A North Carolina tattoo artist is under fire after authorities discovered he hadn’t just been inking people. A concerned citizen filed a complaint after discovering that Ernesto Rodriguez had tatted an intricate design on his 4-month-old Pit Bull Terrier puppy, Duchess.
“It’s just art,” Rodriguez tells CNN of Duchess’s fresh ink. “I want to put art on my dogs.”
Rodriguez is now under investigation and could face possible animal cruelty charges. But despite the complaints and the criticism, Rodriguez finds nothing wrong with tattooing Duchess. In fact, Rodriguez’s other Pit Bull, Duke, has his own tattoo. The tattoo artist is claiming the canine tattoos are a means of identifying his dogs in the event they are lost or stolen.
“What do they do when they brand animals and tattoo horses on their ear and brand their cow?” Rodriguez asks in an interview with WXII12 News. “You’re not abusing them. You’re just protecting them so they don’t get lost.”
“If you go on Google and type up dog tattoos, you’ll get a thousand images of dogs tattooed. This has been going on for years,” he adds.
Indeed tattooing animals is a common practice in the agriculture industry; many livestock sport tattoos that help farmers distinguish between individual members of the herd. It is also common practice in many veterinarian offices and spay/neuter clinics to place a small tattoo on the abdomen or ear of the animal after surgery to indicate the animal has been altered.
But is this really a case of so-called harmless identification tattoos, or is something more sinister at play in the case of Rodriguez and his dogs, Duchess and Duke?
While some are siding with Rodriguez, many animal advocates are barking mad. Some even find similarities between Rodriguez and northern Pennsylvania woman Holly Crawford. Crawford was convicted of animal cruelty in 2010 for using a 14-gauge needle to pierce the ears of young kittens. Crawford was sentenced to six months of house arrest for the horrific creation of these “Gothic Kittens.”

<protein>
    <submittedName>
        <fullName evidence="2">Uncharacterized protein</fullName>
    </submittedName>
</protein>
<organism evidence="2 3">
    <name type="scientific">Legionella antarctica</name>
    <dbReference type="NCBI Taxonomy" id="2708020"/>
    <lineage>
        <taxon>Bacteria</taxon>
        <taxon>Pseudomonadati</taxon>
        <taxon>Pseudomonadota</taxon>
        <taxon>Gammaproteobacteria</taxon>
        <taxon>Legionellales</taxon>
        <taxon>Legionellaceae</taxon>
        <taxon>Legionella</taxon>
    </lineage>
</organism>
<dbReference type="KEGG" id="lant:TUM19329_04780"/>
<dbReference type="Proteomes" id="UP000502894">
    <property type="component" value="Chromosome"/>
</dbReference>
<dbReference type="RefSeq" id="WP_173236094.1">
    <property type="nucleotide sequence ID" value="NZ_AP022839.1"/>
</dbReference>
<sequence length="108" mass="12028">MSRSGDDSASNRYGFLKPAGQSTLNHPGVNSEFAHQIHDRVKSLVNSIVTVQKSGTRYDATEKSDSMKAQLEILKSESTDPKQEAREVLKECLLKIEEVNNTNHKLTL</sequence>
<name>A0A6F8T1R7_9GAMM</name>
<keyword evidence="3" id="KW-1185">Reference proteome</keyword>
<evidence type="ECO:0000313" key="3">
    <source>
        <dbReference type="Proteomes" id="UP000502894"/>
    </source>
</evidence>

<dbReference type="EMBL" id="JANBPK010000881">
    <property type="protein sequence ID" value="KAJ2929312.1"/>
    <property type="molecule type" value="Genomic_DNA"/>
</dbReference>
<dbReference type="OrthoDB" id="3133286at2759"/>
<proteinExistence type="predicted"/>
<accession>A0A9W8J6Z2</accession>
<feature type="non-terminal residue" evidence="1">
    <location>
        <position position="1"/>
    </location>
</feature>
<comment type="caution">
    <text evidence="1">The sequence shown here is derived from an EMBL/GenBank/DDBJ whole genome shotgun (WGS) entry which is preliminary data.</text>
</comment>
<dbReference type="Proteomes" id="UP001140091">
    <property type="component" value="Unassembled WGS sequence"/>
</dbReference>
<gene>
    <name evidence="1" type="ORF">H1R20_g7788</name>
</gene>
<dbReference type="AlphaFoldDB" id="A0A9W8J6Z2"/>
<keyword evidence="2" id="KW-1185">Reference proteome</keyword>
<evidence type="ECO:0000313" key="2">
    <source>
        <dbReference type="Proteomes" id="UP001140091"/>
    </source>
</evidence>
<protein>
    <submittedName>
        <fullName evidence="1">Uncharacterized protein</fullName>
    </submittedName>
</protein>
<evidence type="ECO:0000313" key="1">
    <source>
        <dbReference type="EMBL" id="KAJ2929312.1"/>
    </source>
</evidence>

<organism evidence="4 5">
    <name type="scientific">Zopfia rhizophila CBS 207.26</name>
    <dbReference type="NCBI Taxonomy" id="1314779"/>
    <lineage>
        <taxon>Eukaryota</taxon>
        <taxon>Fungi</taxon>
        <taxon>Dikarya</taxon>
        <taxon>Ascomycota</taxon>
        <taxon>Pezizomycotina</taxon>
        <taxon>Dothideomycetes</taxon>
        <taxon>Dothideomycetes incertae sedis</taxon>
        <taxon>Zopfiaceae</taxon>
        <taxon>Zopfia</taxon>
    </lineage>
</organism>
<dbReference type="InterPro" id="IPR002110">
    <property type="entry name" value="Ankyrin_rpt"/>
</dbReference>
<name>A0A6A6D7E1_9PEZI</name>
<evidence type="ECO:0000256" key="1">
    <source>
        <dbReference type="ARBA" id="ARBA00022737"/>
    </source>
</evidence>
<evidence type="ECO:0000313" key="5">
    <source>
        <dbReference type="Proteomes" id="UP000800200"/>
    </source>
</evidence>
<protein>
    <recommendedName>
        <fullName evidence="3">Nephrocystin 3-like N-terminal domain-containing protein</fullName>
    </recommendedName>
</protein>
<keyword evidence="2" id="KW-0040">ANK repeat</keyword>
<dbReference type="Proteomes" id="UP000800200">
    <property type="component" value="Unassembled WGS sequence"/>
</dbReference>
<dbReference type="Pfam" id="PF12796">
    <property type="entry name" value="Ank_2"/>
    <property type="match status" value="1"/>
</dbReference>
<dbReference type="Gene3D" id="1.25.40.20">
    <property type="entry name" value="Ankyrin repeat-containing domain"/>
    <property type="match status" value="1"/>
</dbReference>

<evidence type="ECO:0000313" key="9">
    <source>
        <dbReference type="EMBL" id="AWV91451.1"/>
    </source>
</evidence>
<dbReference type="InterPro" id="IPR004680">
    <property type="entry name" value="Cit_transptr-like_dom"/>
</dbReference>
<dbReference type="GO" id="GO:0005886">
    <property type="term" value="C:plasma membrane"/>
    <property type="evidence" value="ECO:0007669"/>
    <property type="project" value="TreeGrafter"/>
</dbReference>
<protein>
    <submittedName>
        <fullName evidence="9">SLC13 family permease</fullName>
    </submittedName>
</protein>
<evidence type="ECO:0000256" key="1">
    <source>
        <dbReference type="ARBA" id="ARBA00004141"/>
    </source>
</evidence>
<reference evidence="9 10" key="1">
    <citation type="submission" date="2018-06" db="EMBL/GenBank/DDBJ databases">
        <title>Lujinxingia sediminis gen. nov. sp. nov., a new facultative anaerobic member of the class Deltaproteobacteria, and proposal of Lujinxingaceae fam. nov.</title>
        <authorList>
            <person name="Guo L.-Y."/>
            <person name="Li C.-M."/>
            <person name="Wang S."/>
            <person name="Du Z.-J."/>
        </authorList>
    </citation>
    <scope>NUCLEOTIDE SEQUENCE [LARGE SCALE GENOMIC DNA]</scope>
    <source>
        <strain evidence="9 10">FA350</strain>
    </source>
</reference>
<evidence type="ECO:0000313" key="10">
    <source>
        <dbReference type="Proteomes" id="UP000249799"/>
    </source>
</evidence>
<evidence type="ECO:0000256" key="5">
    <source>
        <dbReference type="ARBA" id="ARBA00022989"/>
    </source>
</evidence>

Rodriguez, however, does not believe tattooing his dog constitutes animal cruelty; the tattoo artist is insisting Duchess felt no pain while getting inked. He maintains that his dog was still under anesthesia following an ear-docking surgery, that he carried Duchess to his shop and tattooed her there.
“She slept the rest of the day,” Rodriguez tells WGHP FOX 8 News.
But Caleb Scott, President of North Carolina Voters for Animal Welfare, has his doubts. The animal advocate believes Duchess was likely conscious while her owner tattooed her, that she must have felt the intense sting of the tattoo needle on her belly.
“Usually when you pick up a dog or cat from the vet, they’re already awake after a procedure,” Scott points out. “They don’t usually hand you over a dog that’s asleep.”
Many critics point out Rodriguez’s suspicious social media post as evidence of shady intent. According to the Huffington Post, Rodriguez created and then later deleted a post on the Planet Ink Tattoos Facebook page in which the tattoo artist bragged about inking his Pit Bull.
“Animal control came looked at my beautiful dog and left…wow…what a waste of tax payers money,” Rodriguez posted on the page, “…so im still gonna tattoo my dogs whenever I feel like it…good try haters thanks for all the advertisement.”
The Daily Mail reports that, before the post was removed, commenters were weighing in on the page left and right. “Receiving a tattoo requires consent,” wrote one concerned Facebook commenter. “Your dog cannot consent. Please be respectful to those who cannot consent.”
“This is so sad,” another posted. “There is not a dog in the world who deserves to go through this type of cruelty. I feel terrible for any dog in your care. I wish they would take them all away and find safe, loving homes for them.”
It is not yet known whether charges will be filed against Rodriguez, but it is clear he feels no remorse for his actions. When asked if he regrets tattooing Duchess and Duke, Rodriguez says, “No not at all. I’ll do it again [to] my next dogs.”